The second example concerns a purely vertical merger. Staples is one of two large superstores that sell office supplies to businesses and retail customers. Essendant is the larger of two national distributors of office supplies. In September 2018, Staples announced its intention to acquire Essendant. An obvious competitive concern with this vertical merger was that the merged firm would become the crucial supplier to its downstream rivals, so that it could raise price to those rivals (i.e. foreclose them) and thereby raise its own price and profit. The FTC majority nonetheless approved the acquisition in January 2019, subject to the creation of a firewall intended to prevent the exchange of competitively sensitive information between parts of the merged company’s operations. Like any firewall order, this one can be breached simply by transferring employees with access to the confidentially sensitive data.

The third and last example concerns the Sprint/TMobile merger, a four-to-three merger in mobile telecommunication services. This merger posed obvious horizontal concerns. When in July 2019 the DOJ settled with the parties, the settlement imposed a set of conditions on Sprint and T-Mobile, designed to create a new wireless competitor to replace the one whose elimination it was approving. Dish, a national satellite TV distributor with no wireless operation or experience, is expected to evolve into that new competitor based on some modest asset and operations divestitures, together with crucial services and assistance from the merged Sprint/T-Mobile. To this end, the settlement set out a long list of actions to be taken by the merging parties and by Dish. The problem is that this arrangement puts the fate of the new competitor fully in the hands of its incumbent rival, which has both the means and the incentive to prevent its emergence as a strong new firm.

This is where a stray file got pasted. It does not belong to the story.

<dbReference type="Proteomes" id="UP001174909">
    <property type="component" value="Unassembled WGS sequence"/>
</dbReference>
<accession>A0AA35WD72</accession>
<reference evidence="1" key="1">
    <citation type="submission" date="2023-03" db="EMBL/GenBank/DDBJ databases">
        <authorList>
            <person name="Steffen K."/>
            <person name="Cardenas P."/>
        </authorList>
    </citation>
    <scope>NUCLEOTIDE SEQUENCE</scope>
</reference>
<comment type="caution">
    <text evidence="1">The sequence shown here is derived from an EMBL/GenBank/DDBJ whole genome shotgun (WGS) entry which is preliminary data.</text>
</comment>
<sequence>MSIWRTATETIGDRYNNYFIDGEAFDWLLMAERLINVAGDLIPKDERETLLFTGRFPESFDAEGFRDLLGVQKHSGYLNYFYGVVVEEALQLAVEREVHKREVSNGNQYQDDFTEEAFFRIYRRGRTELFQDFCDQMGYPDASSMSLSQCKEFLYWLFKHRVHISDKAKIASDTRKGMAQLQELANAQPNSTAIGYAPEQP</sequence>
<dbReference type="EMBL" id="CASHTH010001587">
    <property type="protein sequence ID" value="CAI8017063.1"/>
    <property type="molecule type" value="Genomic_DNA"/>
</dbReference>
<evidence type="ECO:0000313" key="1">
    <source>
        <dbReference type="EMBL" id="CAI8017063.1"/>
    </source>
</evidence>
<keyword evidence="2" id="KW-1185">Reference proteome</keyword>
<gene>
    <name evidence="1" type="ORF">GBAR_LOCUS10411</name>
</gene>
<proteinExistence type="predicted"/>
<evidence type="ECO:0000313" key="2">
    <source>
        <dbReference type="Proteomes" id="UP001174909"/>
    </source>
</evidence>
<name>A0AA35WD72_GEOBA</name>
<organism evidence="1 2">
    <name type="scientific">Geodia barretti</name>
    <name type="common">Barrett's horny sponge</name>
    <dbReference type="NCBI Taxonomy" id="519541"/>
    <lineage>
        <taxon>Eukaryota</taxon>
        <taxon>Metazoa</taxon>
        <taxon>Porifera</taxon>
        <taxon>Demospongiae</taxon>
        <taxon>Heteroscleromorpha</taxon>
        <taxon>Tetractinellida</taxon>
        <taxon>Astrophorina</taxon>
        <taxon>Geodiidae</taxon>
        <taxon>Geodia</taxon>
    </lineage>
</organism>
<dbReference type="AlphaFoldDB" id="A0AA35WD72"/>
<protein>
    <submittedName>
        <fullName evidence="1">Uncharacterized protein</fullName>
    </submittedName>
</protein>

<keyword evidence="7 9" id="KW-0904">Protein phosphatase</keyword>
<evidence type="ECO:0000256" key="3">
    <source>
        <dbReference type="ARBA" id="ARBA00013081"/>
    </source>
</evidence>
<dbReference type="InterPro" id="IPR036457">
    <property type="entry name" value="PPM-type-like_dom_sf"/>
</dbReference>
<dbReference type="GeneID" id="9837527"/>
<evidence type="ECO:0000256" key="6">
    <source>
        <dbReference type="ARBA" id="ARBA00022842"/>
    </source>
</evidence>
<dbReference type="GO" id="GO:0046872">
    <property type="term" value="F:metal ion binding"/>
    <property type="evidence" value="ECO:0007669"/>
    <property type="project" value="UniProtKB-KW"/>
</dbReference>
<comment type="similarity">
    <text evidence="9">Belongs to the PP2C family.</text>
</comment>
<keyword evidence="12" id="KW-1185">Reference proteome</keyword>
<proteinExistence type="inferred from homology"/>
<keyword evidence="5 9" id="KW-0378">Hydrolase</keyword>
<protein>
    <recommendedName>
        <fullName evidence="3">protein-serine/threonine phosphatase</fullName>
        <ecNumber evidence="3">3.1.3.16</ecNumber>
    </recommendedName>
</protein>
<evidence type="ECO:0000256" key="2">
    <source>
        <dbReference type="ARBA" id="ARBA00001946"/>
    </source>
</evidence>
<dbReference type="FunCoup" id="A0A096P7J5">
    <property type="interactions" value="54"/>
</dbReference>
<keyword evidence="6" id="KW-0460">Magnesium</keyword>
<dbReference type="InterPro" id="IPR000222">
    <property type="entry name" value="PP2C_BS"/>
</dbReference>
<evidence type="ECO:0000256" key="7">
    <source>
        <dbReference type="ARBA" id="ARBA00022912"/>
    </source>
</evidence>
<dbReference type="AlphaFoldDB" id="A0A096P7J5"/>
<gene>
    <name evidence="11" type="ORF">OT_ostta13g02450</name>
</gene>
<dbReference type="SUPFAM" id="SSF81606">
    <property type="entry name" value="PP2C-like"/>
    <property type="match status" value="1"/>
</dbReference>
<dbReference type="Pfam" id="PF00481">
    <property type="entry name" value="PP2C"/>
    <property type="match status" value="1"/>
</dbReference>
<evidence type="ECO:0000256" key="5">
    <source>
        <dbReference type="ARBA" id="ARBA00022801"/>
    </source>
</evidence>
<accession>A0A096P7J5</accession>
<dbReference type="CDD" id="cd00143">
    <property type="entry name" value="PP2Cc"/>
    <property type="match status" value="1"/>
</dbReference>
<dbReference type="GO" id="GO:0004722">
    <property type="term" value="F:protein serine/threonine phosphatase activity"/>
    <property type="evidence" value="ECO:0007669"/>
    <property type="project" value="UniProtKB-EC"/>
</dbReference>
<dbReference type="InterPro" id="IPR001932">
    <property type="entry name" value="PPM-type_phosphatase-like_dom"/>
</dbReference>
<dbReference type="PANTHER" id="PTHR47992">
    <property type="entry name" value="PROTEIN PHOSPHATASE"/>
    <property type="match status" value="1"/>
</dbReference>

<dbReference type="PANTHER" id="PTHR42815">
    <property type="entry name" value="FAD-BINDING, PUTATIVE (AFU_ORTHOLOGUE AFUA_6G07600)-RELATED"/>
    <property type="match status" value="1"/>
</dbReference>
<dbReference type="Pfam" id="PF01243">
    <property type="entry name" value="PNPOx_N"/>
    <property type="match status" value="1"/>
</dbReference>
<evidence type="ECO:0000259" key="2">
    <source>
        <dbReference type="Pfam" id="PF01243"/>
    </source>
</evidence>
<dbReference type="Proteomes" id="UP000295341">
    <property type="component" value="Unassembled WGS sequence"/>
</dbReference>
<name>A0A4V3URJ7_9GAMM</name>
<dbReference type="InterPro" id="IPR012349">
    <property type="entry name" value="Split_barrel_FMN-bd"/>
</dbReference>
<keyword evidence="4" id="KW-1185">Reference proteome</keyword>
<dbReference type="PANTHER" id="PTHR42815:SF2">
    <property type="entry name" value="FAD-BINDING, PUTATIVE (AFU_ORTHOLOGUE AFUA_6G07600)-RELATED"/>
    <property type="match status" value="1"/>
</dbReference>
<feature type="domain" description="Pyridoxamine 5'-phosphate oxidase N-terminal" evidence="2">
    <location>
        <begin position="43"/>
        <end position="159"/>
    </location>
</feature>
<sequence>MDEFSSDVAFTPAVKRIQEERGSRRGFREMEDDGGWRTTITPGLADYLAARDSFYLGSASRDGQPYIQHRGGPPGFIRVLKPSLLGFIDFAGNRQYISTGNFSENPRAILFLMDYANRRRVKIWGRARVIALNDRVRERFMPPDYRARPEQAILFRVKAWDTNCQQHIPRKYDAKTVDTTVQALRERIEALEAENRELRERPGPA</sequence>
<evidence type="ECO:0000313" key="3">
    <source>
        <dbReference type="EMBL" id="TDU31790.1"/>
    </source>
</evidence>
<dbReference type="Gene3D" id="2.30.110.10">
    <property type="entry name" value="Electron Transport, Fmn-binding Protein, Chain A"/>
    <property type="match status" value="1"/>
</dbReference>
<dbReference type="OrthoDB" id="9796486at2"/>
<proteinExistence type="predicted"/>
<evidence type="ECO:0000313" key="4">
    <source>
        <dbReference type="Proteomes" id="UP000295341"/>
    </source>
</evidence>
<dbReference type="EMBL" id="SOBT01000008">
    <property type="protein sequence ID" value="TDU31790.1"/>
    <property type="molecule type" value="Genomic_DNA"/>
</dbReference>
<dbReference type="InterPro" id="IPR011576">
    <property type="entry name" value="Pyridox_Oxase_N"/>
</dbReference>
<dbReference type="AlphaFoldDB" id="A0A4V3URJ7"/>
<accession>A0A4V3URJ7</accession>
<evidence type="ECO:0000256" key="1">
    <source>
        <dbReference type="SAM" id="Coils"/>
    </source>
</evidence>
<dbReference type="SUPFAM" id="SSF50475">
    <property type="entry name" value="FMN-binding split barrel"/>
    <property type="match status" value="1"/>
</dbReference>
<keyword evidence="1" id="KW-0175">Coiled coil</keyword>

Section VI concludes.

This essay posed the question: what has been learned about conduct remedies over the past decade? The Ticketmaster/Live Nation experience demonstrates that it may be easy for a firm subject to a conduct remedy to evade or avoid its intent and achieve the feared anticompetitive effects. The remedy for the Staples/Essendant merger rests entirely on unproven and to some degree doubtful restraints on information exchange. And the resolution of the Sprint/T-Mobile merger illustrates the lengths to which the antitrust agencies now seem to be prepared to use remedies that will not predictably or even plausibly resolve the competitive issues with a merger.

These experiences suggest that the hard lessons about conduct remedies have not in fact been learned.

Comment:

Everywhere is the supremacy of structural remedies proclaimed, only for that supremacy to be given the lie by the recurring adoption of behavioural remedies. So seems to argue this paper. Whether this is indeed the case other than in the US is an empirical matter.

As regards the US, however, I can easily think of a reason for this state of affairs: the need for the agencies to bring a successful prohibitory action before the courts is bound to create incentives for the agencies to address potential competition issues in any way they can while avoiding litigation in all but the most straightforward cases.